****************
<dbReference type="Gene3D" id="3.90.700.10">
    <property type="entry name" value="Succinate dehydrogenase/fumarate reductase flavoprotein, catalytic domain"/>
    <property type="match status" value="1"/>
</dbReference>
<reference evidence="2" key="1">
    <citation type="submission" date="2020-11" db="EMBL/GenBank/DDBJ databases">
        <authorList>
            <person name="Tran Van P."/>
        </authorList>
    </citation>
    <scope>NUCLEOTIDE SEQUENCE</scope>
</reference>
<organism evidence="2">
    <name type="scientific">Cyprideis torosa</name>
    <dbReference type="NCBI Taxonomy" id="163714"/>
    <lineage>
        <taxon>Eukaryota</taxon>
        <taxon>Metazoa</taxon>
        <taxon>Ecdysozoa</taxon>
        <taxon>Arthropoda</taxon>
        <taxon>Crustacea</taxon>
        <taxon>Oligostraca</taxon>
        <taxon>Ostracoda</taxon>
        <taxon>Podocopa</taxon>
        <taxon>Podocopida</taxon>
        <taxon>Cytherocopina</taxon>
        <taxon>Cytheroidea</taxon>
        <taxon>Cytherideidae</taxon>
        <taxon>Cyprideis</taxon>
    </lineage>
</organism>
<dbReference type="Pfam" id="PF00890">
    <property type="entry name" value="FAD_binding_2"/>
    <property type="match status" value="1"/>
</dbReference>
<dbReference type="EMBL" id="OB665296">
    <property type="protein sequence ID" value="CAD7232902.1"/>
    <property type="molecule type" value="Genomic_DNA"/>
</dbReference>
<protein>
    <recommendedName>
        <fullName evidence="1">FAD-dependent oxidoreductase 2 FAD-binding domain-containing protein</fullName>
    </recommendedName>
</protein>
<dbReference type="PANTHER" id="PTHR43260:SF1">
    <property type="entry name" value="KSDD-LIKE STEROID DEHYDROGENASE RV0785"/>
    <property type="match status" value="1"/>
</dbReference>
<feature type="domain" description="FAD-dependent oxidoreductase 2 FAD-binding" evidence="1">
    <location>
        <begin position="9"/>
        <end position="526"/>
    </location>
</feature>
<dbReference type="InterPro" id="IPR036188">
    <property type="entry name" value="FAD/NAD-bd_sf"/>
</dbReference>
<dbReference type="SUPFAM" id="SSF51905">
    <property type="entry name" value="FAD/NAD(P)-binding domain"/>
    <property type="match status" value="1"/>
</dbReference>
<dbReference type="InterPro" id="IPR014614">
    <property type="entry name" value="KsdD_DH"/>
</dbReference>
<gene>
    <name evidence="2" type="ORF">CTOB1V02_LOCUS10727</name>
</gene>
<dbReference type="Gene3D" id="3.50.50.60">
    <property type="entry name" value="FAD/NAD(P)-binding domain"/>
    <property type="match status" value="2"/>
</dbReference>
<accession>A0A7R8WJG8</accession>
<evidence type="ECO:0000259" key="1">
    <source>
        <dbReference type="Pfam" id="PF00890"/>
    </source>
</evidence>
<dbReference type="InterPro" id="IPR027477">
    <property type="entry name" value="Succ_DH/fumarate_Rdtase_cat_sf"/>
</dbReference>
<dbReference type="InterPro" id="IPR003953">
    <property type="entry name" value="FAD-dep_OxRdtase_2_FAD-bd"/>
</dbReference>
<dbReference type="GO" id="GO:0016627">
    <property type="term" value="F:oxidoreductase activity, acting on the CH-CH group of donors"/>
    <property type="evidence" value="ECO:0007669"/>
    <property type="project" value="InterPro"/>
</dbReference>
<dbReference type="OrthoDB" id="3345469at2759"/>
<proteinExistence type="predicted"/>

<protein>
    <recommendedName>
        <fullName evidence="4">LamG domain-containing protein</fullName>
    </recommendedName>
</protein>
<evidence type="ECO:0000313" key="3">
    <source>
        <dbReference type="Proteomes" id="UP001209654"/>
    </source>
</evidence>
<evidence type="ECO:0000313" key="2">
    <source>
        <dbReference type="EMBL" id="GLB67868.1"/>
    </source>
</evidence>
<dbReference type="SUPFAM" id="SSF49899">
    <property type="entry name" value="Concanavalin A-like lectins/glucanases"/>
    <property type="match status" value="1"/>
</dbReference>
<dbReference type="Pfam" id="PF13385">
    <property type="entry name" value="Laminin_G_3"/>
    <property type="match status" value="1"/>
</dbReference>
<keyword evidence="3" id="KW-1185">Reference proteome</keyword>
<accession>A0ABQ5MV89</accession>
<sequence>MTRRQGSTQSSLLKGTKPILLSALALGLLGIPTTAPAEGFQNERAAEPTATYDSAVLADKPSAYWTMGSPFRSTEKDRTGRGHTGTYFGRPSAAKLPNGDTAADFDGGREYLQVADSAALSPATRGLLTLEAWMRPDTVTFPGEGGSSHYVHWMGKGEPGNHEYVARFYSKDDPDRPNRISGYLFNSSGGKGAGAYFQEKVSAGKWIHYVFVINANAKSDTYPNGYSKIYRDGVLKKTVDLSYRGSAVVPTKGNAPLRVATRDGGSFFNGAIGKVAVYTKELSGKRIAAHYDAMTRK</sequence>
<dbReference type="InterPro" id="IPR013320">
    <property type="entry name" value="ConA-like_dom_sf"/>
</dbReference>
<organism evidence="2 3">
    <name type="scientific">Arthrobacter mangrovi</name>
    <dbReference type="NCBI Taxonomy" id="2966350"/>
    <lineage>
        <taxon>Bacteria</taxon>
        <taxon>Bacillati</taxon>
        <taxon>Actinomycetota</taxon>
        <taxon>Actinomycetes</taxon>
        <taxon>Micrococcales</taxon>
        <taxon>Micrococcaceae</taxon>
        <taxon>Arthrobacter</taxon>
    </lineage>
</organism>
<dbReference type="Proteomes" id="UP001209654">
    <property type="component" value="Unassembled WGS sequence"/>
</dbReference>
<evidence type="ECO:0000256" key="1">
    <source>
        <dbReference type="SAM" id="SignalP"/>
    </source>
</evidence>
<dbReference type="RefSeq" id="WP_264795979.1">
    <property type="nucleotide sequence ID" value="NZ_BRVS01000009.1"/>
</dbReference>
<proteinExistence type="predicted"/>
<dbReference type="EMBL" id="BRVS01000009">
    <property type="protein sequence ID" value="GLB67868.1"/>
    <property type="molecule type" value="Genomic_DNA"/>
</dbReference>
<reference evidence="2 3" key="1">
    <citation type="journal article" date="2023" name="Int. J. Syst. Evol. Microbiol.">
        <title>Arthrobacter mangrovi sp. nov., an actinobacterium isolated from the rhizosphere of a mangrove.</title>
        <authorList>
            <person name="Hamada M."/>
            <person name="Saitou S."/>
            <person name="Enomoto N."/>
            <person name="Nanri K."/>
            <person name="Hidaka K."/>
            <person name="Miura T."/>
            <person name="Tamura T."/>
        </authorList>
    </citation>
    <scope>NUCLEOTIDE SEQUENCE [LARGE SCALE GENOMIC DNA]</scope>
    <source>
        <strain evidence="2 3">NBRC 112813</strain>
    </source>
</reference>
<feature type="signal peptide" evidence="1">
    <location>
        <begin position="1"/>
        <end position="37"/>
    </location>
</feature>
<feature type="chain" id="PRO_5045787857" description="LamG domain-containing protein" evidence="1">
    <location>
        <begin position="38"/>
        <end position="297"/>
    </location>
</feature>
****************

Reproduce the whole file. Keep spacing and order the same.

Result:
<dbReference type="Gene3D" id="3.90.700.10">
    <property type="entry name" value="Succinate dehydrogenase/fumarate reductase flavoprotein, catalytic domain"/>
    <property type="match status" value="1"/>
</dbReference>
<reference evidence="2" key="1">
    <citation type="submission" date="2020-11" db="EMBL/GenBank/DDBJ databases">
        <authorList>
            <person name="Tran Van P."/>
        </authorList>
    </citation>
    <scope>NUCLEOTIDE SEQUENCE</scope>
</reference>
<organism evidence="2">
    <name type="scientific">Cyprideis torosa</name>
    <dbReference type="NCBI Taxonomy" id="163714"/>
    <lineage>
        <taxon>Eukaryota</taxon>
        <taxon>Metazoa</taxon>
        <taxon>Ecdysozoa</taxon>
        <taxon>Arthropoda</taxon>
        <taxon>Crustacea</taxon>
        <taxon>Oligostraca</taxon>
        <taxon>Ostracoda</taxon>
        <taxon>Podocopa</taxon>
        <taxon>Podocopida</taxon>
        <taxon>Cytherocopina</taxon>
        <taxon>Cytheroidea</taxon>
        <taxon>Cytherideidae</taxon>
        <taxon>Cyprideis</taxon>
    </lineage>
</organism>
<dbReference type="Pfam" id="PF00890">
    <property type="entry name" value="FAD_binding_2"/>
    <property type="match status" value="1"/>
</dbReference>
<dbReference type="EMBL" id="OB665296">
    <property type="protein sequence ID" value="CAD7232902.1"/>
    <property type="molecule type" value="Genomic_DNA"/>
</dbReference>
<protein>
    <recommendedName>
        <fullName evidence="1">FAD-dependent oxidoreductase 2 FAD-binding domain-containing protein</fullName>
    </recommendedName>
</protein>
<dbReference type="PANTHER" id="PTHR43260:SF1">
    <property type="entry name" value="KSDD-LIKE STEROID DEHYDROGENASE RV0785"/>
    <property type="match status" value="1"/>
</dbReference>
<feature type="domain" description="FAD-dependent oxidoreductase 2 FAD-binding" evidence="1">
    <location>
        <begin position="9"/>
        <end position="526"/>
    </location>
</feature>
<dbReference type="InterPro" id="IPR036188">
    <property type="entry name" value="FAD/NAD-bd_sf"/>
</dbReference>
<dbReference type="SUPFAM" id="SSF51905">
    <property type="entry name" value="FAD/NAD(P)-binding domain"/>
    <property type="match status" value="1"/>
</dbReference>
<dbReference type="InterPro" id="IPR014614">
    <property type="entry name" value="KsdD_DH"/>
</dbReference>
<gene>
    <name evidence="2" type="ORF">CTOB1V02_LOCUS10727</name>
</gene>
<dbReference type="Gene3D" id="3.50.50.60">
    <property type="entry name" value="FAD/NAD(P)-binding domain"/>
    <property type="match status" value="2"/>
</dbReference>
<accession>A0A7R8WJG8</accession>
<evidence type="ECO:0000259" key="1">
    <source>
        <dbReference type="Pfam" id="PF00890"/>
    </source>
</evidence>
<dbReference type="InterPro" id="IPR027477">
    <property type="entry name" value="Succ_DH/fumarate_Rdtase_cat_sf"/>
</dbReference>
<dbReference type="InterPro" id="IPR003953">
    <property type="entry name" value="FAD-dep_OxRdtase_2_FAD-bd"/>
</dbReference>
<dbReference type="GO" id="GO:0016627">
    <property type="term" value="F:oxidoreductase activity, acting on the CH-CH group of donors"/>
    <property type="evidence" value="ECO:0007669"/>
    <property type="project" value="InterPro"/>
</dbReference>
<dbReference type="OrthoDB" id="3345469at2759"/>
<proteinExistence type="predicted"/>

<protein>
    <recommendedName>
        <fullName evidence="4">LamG domain-containing protein</fullName>
    </recommendedName>
</protein>
<evidence type="ECO:0000313" key="3">
    <source>
        <dbReference type="Proteomes" id="UP001209654"/>
    </source>
</evidence>
<evidence type="ECO:0000313" key="2">
    <source>
        <dbReference type="EMBL" id="GLB67868.1"/>
    </source>
</evidence>
<dbReference type="SUPFAM" id="SSF49899">
    <property type="entry name" value="Concanavalin A-like lectins/glucanases"/>
    <property type="match status" value="1"/>
</dbReference>
<dbReference type="Pfam" id="PF13385">
    <property type="entry name" value="Laminin_G_3"/>
    <property type="match status" value="1"/>
</dbReference>
<keyword evidence="3" id="KW-1185">Reference proteome</keyword>
<accession>A0ABQ5MV89</accession>
<sequence>MTRRQGSTQSSLLKGTKPILLSALALGLLGIPTTAPAEGFQNERAAEPTATYDSAVLADKPSAYWTMGSPFRSTEKDRTGRGHTGTYFGRPSAAKLPNGDTAADFDGGREYLQVADSAALSPATRGLLTLEAWMRPDTVTFPGEGGSSHYVHWMGKGEPGNHEYVARFYSKDDPDRPNRISGYLFNSSGGKGAGAYFQEKVSAGKWIHYVFVINANAKSDTYPNGYSKIYRDGVLKKTVDLSYRGSAVVPTKGNAPLRVATRDGGSFFNGAIGKVAVYTKELSGKRIAAHYDAMTRK</sequence>
<dbReference type="InterPro" id="IPR013320">
    <property type="entry name" value="ConA-like_dom_sf"/>
</dbReference>
<organism evidence="2 3">
    <name type="scientific">Arthrobacter mangrovi</name>
    <dbReference type="NCBI Taxonomy" id="2966350"/>
    <lineage>
        <taxon>Bacteria</taxon>
        <taxon>Bacillati</taxon>
        <taxon>Actinomycetota</taxon>
        <taxon>Actinomycetes</taxon>
        <taxon>Micrococcales</taxon>
        <taxon>Micrococcaceae</taxon>
        <taxon>Arthrobacter</taxon>
    </lineage>
</organism>
<dbReference type="Proteomes" id="UP001209654">
    <property type="component" value="Unassembled WGS sequence"/>
</dbReference>
<evidence type="ECO:0000256" key="1">
    <source>
        <dbReference type="SAM" id="SignalP"/>
    </source>
</evidence>
<dbReference type="RefSeq" id="WP_264795979.1">
    <property type="nucleotide sequence ID" value="NZ_BRVS01000009.1"/>
</dbReference>
<proteinExistence type="predicted"/>
<dbReference type="EMBL" id="BRVS01000009">
    <property type="protein sequence ID" value="GLB67868.1"/>
    <property type="molecule type" value="Genomic_DNA"/>
</dbReference>
<reference evidence="2 3" key="1">
    <citation type="journal article" date="2023" name="Int. J. Syst. Evol. Microbiol.">
        <title>Arthrobacter mangrovi sp. nov., an actinobacterium isolated from the rhizosphere of a mangrove.</title>
        <authorList>
            <person name="Hamada M."/>
            <person name="Saitou S."/>
            <person name="Enomoto N."/>
            <person name="Nanri K."/>
            <person name="Hidaka K."/>
            <person name="Miura T."/>
            <person name="Tamura T."/>
        </authorList>
    </citation>
    <scope>NUCLEOTIDE SEQUENCE [LARGE SCALE GENOMIC DNA]</scope>
    <source>
        <strain evidence="2 3">NBRC 112813</strain>
    </source>
</reference>
<feature type="signal peptide" evidence="1">
    <location>
        <begin position="1"/>
        <end position="37"/>
    </location>
</feature>
<feature type="chain" id="PRO_5045787857" description="LamG domain-containing protein" evidence="1">
    <location>
        <begin position="38"/>
        <end position="297"/>
    </location>
</feature>